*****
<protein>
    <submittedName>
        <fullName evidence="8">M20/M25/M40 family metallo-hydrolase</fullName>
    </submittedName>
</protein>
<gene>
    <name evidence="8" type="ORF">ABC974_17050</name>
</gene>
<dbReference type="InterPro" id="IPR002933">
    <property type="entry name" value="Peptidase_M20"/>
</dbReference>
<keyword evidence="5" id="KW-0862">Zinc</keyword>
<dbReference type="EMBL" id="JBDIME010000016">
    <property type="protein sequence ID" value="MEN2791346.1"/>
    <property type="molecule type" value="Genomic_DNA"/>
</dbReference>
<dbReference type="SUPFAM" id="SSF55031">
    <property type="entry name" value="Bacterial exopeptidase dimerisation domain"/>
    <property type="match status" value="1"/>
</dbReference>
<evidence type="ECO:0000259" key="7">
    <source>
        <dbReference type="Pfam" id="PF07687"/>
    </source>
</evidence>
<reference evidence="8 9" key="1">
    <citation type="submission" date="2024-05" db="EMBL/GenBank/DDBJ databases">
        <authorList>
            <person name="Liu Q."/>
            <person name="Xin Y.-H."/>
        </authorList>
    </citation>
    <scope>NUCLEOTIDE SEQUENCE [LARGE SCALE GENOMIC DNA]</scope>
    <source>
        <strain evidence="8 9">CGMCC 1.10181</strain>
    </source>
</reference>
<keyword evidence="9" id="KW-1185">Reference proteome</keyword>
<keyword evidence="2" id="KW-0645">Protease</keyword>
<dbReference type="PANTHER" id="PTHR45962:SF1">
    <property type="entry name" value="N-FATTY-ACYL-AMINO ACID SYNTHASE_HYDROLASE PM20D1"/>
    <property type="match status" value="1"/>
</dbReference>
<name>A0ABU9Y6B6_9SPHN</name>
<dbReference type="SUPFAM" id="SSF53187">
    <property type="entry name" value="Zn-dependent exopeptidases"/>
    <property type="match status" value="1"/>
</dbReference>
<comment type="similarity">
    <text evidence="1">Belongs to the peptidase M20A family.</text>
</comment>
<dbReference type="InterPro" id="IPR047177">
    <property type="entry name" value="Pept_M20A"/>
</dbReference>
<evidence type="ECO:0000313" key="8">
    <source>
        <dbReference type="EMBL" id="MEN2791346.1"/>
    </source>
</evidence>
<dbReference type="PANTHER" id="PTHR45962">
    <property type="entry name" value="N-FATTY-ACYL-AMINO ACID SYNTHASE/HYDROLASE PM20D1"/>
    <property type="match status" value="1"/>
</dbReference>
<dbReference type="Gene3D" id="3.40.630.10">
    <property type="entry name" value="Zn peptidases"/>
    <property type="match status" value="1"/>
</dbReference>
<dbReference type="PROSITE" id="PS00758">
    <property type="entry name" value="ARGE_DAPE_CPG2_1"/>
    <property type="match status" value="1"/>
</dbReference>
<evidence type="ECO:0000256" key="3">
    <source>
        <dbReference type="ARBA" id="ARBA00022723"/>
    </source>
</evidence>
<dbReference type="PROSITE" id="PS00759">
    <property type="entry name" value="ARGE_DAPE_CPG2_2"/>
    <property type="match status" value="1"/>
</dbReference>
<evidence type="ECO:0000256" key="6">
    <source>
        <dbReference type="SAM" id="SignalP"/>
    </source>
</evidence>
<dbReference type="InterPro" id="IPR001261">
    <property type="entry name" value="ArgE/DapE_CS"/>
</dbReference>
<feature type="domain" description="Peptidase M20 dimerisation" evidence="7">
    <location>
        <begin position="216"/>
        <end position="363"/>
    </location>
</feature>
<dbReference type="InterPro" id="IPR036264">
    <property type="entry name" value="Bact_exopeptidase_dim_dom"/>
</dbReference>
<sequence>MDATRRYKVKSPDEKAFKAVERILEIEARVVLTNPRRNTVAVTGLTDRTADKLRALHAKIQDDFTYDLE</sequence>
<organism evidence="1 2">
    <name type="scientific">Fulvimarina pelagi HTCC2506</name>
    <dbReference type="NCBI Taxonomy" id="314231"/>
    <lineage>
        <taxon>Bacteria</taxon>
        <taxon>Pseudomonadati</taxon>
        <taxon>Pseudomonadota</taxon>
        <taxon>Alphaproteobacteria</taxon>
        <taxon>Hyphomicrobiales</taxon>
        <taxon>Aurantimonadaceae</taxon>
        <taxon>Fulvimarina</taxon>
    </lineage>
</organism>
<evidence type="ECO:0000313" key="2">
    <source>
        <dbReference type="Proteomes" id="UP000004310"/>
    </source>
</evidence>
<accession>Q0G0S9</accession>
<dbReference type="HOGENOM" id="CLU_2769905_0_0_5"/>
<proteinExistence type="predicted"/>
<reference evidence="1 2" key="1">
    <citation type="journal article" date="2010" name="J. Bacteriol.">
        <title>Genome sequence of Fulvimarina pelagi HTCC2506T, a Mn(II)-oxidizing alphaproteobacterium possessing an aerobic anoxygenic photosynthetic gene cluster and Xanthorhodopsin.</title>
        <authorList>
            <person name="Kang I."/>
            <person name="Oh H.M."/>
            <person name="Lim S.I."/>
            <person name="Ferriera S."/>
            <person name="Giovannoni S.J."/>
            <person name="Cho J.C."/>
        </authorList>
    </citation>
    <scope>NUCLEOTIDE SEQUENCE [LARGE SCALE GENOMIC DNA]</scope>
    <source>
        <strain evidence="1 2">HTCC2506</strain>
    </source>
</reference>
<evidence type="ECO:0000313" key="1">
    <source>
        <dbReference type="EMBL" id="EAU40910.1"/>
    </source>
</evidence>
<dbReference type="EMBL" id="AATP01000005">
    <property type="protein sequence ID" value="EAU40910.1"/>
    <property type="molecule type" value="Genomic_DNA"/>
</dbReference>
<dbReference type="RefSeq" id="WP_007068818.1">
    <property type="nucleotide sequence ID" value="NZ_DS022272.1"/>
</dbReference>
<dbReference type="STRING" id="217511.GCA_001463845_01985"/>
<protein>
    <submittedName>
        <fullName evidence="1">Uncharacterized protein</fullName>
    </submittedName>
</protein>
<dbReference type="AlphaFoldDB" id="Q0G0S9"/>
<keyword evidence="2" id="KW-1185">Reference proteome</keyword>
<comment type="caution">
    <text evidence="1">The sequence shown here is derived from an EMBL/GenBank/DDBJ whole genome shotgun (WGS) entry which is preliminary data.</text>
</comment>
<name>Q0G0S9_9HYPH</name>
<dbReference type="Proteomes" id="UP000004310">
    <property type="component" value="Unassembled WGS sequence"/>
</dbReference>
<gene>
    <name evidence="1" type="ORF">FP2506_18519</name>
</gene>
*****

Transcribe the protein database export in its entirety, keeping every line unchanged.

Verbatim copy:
<protein>
    <submittedName>
        <fullName evidence="8">M20/M25/M40 family metallo-hydrolase</fullName>
    </submittedName>
</protein>
<gene>
    <name evidence="8" type="ORF">ABC974_17050</name>
</gene>
<dbReference type="InterPro" id="IPR002933">
    <property type="entry name" value="Peptidase_M20"/>
</dbReference>
<keyword evidence="5" id="KW-0862">Zinc</keyword>
<dbReference type="EMBL" id="JBDIME010000016">
    <property type="protein sequence ID" value="MEN2791346.1"/>
    <property type="molecule type" value="Genomic_DNA"/>
</dbReference>
<dbReference type="SUPFAM" id="SSF55031">
    <property type="entry name" value="Bacterial exopeptidase dimerisation domain"/>
    <property type="match status" value="1"/>
</dbReference>
<evidence type="ECO:0000259" key="7">
    <source>
        <dbReference type="Pfam" id="PF07687"/>
    </source>
</evidence>
<reference evidence="8 9" key="1">
    <citation type="submission" date="2024-05" db="EMBL/GenBank/DDBJ databases">
        <authorList>
            <person name="Liu Q."/>
            <person name="Xin Y.-H."/>
        </authorList>
    </citation>
    <scope>NUCLEOTIDE SEQUENCE [LARGE SCALE GENOMIC DNA]</scope>
    <source>
        <strain evidence="8 9">CGMCC 1.10181</strain>
    </source>
</reference>
<keyword evidence="9" id="KW-1185">Reference proteome</keyword>
<keyword evidence="2" id="KW-0645">Protease</keyword>
<dbReference type="PANTHER" id="PTHR45962:SF1">
    <property type="entry name" value="N-FATTY-ACYL-AMINO ACID SYNTHASE_HYDROLASE PM20D1"/>
    <property type="match status" value="1"/>
</dbReference>
<name>A0ABU9Y6B6_9SPHN</name>
<dbReference type="SUPFAM" id="SSF53187">
    <property type="entry name" value="Zn-dependent exopeptidases"/>
    <property type="match status" value="1"/>
</dbReference>
<comment type="similarity">
    <text evidence="1">Belongs to the peptidase M20A family.</text>
</comment>
<dbReference type="InterPro" id="IPR047177">
    <property type="entry name" value="Pept_M20A"/>
</dbReference>
<evidence type="ECO:0000313" key="8">
    <source>
        <dbReference type="EMBL" id="MEN2791346.1"/>
    </source>
</evidence>
<dbReference type="PANTHER" id="PTHR45962">
    <property type="entry name" value="N-FATTY-ACYL-AMINO ACID SYNTHASE/HYDROLASE PM20D1"/>
    <property type="match status" value="1"/>
</dbReference>
<dbReference type="Gene3D" id="3.40.630.10">
    <property type="entry name" value="Zn peptidases"/>
    <property type="match status" value="1"/>
</dbReference>
<dbReference type="PROSITE" id="PS00758">
    <property type="entry name" value="ARGE_DAPE_CPG2_1"/>
    <property type="match status" value="1"/>
</dbReference>
<evidence type="ECO:0000256" key="3">
    <source>
        <dbReference type="ARBA" id="ARBA00022723"/>
    </source>
</evidence>
<dbReference type="PROSITE" id="PS00759">
    <property type="entry name" value="ARGE_DAPE_CPG2_2"/>
    <property type="match status" value="1"/>
</dbReference>
<evidence type="ECO:0000256" key="6">
    <source>
        <dbReference type="SAM" id="SignalP"/>
    </source>
</evidence>
<dbReference type="InterPro" id="IPR001261">
    <property type="entry name" value="ArgE/DapE_CS"/>
</dbReference>
<feature type="domain" description="Peptidase M20 dimerisation" evidence="7">
    <location>
        <begin position="216"/>
        <end position="363"/>
    </location>
</feature>
<dbReference type="InterPro" id="IPR036264">
    <property type="entry name" value="Bact_exopeptidase_dim_dom"/>
</dbReference>
<sequence>MDATRRYKVKSPDEKAFKAVERILEIEARVVLTNPRRNTVAVTGLTDRTADKLRALHAKIQDDFTYDLE</sequence>
<organism evidence="1 2">
    <name type="scientific">Fulvimarina pelagi HTCC2506</name>
    <dbReference type="NCBI Taxonomy" id="314231"/>
    <lineage>
        <taxon>Bacteria</taxon>
        <taxon>Pseudomonadati</taxon>
        <taxon>Pseudomonadota</taxon>
        <taxon>Alphaproteobacteria</taxon>
        <taxon>Hyphomicrobiales</taxon>
        <taxon>Aurantimonadaceae</taxon>
        <taxon>Fulvimarina</taxon>
    </lineage>
</organism>
<evidence type="ECO:0000313" key="2">
    <source>
        <dbReference type="Proteomes" id="UP000004310"/>
    </source>
</evidence>
<accession>Q0G0S9</accession>
<dbReference type="HOGENOM" id="CLU_2769905_0_0_5"/>
<proteinExistence type="predicted"/>
<reference evidence="1 2" key="1">
    <citation type="journal article" date="2010" name="J. Bacteriol.">
        <title>Genome sequence of Fulvimarina pelagi HTCC2506T, a Mn(II)-oxidizing alphaproteobacterium possessing an aerobic anoxygenic photosynthetic gene cluster and Xanthorhodopsin.</title>
        <authorList>
            <person name="Kang I."/>
            <person name="Oh H.M."/>
            <person name="Lim S.I."/>
            <person name="Ferriera S."/>
            <person name="Giovannoni S.J."/>
            <person name="Cho J.C."/>
        </authorList>
    </citation>
    <scope>NUCLEOTIDE SEQUENCE [LARGE SCALE GENOMIC DNA]</scope>
    <source>
        <strain evidence="1 2">HTCC2506</strain>
    </source>
</reference>
<evidence type="ECO:0000313" key="1">
    <source>
        <dbReference type="EMBL" id="EAU40910.1"/>
    </source>
</evidence>
<dbReference type="EMBL" id="AATP01000005">
    <property type="protein sequence ID" value="EAU40910.1"/>
    <property type="molecule type" value="Genomic_DNA"/>
</dbReference>
<dbReference type="RefSeq" id="WP_007068818.1">
    <property type="nucleotide sequence ID" value="NZ_DS022272.1"/>
</dbReference>
<dbReference type="STRING" id="217511.GCA_001463845_01985"/>
<protein>
    <submittedName>
        <fullName evidence="1">Uncharacterized protein</fullName>
    </submittedName>
</protein>
<dbReference type="AlphaFoldDB" id="Q0G0S9"/>
<keyword evidence="2" id="KW-1185">Reference proteome</keyword>
<comment type="caution">
    <text evidence="1">The sequence shown here is derived from an EMBL/GenBank/DDBJ whole genome shotgun (WGS) entry which is preliminary data.</text>
</comment>
<name>Q0G0S9_9HYPH</name>
<dbReference type="Proteomes" id="UP000004310">
    <property type="component" value="Unassembled WGS sequence"/>
</dbReference>
<gene>
    <name evidence="1" type="ORF">FP2506_18519</name>
</gene>